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8 Signs You're Still a Tourist in Hawaii

Hawaii Culture
by Jill Meinecke Apr 23, 2014

Hawaii is one of those magical places that leaves most visitors daydreaming of what it might be like to actually live there full-time. Well, if school, work, or other commitments mean you can’t become an island local anytime soon, you can still try and live like one while during the precious days you’re there on vacation. An essential first step to doing so is ditching the telltale signs that you’re a tourist in Hawaii. Not only will this get you into an aloha state of mind, but as long as you actually acknowledge you really are from the mainland — and don’t try to pretend otherwise — it can also be a way of showing respect to the way things are done island-style.

1. You’re driving a shiny new sports car … through the rainforest.

Every local knows that in order to truly enjoy your surroundings in Hawaii, you have to own a cruiser or a beach vehicle that can hold all your toys and take a beating. Usually, this is an old pickup truck you can throw your surfboards, kayaks, and friends into. Only tourists are cruising the rugged back roads and rainforests of the island in a shiny rented sports car, afraid to get it a little dirty from a day of adventure.

My favorite drive, Maui’s rugged North Shore from Kapalua to Wailuku — which is less known and wilder than Maui’s famed Road to Hana — has the best panoramic views. These come at a cost, though. You have to drive along an unpaved path etched into the side of the mountain, teetering off the edge, thwarting certain death for just a little while. Rental car companies technically forbid you to travel this road because of the conditions. You can check with local companies, like GO Rent a Car Maui, as opposed to the national car rental brands, as they may have less restrictive policies. They can also give you cars without big stickers showing they are rentals, always a plus.

Locals know the unspoken right-of-way law: If you’re going mauka (toward the mountain), yield to oncoming makai (toward the sea) traffic. This is especially critical on a road that’s a hair wider than a golf cart. Cruising this road, you’ll always encounter the occasional svelte sports car, whipping around corners, filled with tourists who’re angry you won’t make room for them. All you can do is observe the rules of the road and hope others follow suit.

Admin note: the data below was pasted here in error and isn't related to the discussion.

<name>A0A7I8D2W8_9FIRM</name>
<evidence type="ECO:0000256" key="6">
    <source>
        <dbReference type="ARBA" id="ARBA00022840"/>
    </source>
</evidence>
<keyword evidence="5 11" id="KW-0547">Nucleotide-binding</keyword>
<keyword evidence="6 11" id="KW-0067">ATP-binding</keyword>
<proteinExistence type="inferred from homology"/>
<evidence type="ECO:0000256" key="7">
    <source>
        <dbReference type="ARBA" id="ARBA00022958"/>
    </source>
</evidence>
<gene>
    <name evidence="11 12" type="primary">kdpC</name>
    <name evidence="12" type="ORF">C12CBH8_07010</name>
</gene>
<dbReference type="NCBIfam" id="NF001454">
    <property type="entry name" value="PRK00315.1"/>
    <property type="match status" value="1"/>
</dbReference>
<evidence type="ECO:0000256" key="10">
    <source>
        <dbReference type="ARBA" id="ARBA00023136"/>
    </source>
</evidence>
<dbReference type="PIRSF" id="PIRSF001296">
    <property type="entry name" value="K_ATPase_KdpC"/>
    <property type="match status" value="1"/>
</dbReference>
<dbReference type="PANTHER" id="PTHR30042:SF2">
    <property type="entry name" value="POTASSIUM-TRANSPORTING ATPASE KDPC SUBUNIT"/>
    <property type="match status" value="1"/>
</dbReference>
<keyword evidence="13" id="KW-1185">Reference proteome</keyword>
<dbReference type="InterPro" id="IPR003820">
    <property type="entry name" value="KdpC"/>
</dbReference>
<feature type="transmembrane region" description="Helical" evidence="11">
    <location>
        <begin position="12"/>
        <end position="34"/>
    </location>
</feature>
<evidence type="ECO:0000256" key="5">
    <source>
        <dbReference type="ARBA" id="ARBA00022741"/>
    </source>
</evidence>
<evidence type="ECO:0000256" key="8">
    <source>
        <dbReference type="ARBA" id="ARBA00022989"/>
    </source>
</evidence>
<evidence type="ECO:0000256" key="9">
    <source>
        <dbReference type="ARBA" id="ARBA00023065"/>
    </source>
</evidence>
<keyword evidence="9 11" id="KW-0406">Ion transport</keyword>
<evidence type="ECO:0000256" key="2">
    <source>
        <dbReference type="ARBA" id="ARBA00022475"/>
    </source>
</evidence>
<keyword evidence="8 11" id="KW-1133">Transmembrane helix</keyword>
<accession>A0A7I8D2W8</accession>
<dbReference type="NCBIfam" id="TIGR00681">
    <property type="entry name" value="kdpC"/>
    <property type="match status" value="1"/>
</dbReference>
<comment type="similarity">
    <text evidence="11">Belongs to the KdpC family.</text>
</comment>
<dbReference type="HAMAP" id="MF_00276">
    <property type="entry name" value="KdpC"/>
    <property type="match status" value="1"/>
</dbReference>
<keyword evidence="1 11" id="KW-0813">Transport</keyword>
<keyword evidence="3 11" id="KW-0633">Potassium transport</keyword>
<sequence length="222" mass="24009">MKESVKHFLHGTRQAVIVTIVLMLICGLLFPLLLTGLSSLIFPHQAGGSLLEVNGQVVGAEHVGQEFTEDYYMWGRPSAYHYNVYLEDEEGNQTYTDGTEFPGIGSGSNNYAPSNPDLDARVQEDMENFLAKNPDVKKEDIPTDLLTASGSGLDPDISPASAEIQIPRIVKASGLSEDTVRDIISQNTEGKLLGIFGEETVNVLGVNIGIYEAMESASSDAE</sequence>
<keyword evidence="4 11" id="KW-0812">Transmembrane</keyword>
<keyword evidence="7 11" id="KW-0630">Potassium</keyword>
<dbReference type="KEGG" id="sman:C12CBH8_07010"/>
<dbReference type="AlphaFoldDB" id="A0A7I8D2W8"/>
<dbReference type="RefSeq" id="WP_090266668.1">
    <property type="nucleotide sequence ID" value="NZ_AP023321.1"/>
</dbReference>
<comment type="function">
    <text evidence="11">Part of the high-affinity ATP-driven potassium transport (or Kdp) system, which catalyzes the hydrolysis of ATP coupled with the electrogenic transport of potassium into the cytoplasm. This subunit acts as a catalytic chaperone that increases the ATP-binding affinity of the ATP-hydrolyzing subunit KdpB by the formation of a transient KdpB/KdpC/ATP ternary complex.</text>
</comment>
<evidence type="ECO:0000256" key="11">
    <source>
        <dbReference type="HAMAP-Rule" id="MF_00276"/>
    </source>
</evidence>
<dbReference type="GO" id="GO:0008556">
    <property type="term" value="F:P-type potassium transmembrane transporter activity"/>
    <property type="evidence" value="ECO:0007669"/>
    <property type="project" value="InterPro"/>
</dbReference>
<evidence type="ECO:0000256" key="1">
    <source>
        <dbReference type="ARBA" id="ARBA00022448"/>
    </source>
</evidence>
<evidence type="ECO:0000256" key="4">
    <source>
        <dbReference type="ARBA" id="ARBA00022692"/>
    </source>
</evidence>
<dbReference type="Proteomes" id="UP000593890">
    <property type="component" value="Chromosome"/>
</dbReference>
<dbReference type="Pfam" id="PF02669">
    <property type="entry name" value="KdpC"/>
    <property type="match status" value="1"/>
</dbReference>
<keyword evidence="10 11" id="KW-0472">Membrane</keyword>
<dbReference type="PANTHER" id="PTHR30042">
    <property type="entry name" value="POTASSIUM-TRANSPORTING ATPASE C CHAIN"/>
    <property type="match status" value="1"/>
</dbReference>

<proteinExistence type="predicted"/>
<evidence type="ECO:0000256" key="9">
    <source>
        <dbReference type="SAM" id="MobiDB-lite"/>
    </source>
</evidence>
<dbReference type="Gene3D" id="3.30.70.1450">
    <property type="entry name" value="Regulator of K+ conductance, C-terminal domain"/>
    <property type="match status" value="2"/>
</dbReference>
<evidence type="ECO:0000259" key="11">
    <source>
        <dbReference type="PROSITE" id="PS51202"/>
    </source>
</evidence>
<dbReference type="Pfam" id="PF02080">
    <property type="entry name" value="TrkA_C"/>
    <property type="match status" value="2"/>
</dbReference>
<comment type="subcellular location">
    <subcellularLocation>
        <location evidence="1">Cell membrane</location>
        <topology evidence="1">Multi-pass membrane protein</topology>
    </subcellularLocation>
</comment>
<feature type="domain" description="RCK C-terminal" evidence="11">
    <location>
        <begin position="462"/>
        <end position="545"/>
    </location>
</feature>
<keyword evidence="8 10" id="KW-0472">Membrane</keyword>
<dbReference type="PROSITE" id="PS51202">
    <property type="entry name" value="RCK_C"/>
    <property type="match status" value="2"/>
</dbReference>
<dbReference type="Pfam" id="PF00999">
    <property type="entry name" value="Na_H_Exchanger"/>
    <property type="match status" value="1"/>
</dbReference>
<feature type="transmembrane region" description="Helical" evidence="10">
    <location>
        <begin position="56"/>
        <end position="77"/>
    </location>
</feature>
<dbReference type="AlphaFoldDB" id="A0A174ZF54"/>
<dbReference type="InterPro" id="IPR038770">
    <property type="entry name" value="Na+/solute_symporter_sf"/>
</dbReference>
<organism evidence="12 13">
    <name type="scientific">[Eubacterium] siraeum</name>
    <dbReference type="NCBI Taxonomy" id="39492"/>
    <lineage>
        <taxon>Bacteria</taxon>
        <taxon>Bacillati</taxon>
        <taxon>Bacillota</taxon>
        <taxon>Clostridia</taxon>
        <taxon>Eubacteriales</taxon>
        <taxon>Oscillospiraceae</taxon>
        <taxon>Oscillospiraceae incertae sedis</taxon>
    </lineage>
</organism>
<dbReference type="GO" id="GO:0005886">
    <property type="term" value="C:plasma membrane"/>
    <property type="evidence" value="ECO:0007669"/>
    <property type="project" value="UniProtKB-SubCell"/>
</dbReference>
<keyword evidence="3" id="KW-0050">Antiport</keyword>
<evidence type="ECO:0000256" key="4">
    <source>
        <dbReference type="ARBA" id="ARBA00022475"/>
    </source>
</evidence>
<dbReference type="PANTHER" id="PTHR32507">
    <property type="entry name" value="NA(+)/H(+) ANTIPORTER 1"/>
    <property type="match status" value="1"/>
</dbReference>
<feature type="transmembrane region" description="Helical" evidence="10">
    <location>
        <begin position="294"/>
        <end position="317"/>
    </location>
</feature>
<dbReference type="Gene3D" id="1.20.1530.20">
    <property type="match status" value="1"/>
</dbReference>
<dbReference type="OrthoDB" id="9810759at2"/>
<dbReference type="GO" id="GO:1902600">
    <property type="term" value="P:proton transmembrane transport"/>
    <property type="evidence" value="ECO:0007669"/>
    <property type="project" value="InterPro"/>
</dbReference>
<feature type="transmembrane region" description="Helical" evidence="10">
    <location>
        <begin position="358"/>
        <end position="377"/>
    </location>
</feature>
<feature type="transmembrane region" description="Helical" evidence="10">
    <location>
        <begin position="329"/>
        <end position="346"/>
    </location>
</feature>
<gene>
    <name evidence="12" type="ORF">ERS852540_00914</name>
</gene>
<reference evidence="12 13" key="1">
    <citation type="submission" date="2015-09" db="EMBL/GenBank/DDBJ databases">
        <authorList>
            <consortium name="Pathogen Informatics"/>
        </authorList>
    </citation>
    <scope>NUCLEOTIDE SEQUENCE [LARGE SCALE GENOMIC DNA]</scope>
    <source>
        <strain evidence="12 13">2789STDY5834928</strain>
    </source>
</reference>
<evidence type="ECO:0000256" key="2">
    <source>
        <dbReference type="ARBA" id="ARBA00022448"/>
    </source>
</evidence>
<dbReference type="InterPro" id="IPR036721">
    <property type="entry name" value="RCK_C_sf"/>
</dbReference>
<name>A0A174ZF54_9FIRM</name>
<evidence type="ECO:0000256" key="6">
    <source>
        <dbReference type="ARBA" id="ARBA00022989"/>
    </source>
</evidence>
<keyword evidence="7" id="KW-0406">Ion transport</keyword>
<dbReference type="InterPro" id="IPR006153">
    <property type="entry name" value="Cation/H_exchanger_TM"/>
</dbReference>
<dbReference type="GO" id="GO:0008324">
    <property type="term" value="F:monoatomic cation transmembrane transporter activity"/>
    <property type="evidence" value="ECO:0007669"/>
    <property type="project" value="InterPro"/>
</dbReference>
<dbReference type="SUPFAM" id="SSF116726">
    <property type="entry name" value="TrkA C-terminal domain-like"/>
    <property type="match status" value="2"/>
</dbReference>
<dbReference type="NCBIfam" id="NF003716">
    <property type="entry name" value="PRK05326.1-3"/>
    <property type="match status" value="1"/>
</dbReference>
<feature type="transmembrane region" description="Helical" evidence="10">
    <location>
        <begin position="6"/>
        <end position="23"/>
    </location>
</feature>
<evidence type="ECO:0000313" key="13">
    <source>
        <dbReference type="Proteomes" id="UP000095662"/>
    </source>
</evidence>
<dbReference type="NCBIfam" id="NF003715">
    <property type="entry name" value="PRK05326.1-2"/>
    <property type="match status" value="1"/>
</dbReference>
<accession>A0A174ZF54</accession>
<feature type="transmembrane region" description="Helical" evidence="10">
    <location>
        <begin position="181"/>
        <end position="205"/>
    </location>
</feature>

2. You sleep in.

When many people go on vacation, they want to take it easy and sleep as late as possible. By then, though, locals have already had a workout, enjoyed a leisurely breakfast, and been at work for a few hours. With Hawaii’s trade winds liable to pick up during the day, surfers have long known that the best time to get in the water is at first light — so many of them wake up at 5 AM or even earlier. Many other locals do the same, running on the beach or hitting the gym at sunrise. At the other end of the day, you’ll find local bars are pretty dead by 9 PM. In Hawaii, life follows the sunshine.

Of course, when you first arrive, you may actually wake up early due to jet lag. Because of this, many resorts’ breakfast buffets start at 6 AM, and in Hawaii’s tourist-oriented economy, it means the workday starts early. In fact, Oahu’s morning rush hour starts at 5 AM and is over by 8 AM.

3. You pronounce it “high-low” and the “like-like” highway.

Hawaiian words are notoriously hard to pronounce, and Hilo (hee-low) and the Likelike (lee-kay-lee-kay) Highway are the least of your worries. Most people aren’t accustomed to all the vowels in the Hawaiian alphabet, but after time transplants learn how to pronounce the local kine slang. When tourists show up and butcher the local language, it’s painful, but funny.

I’ve heard a lot of people in the Puna District (an area of the Big Island, 30 miles south of Hilo) helplessly ask for directions to “High-low,” clearly looking for “Hee-low.” It’s an honest mistake on any novice’s part. Another common mispronunciation is the Hawaiian snack poke, which is diced, marinated ahi tuna salad. Pronounced po-kay, people often pronounce it po-kee — or worse, poke, as in, “I will poke you if you pronounce poke wrong.”

4. You think resort luaus are an authentic Hawaiian experience.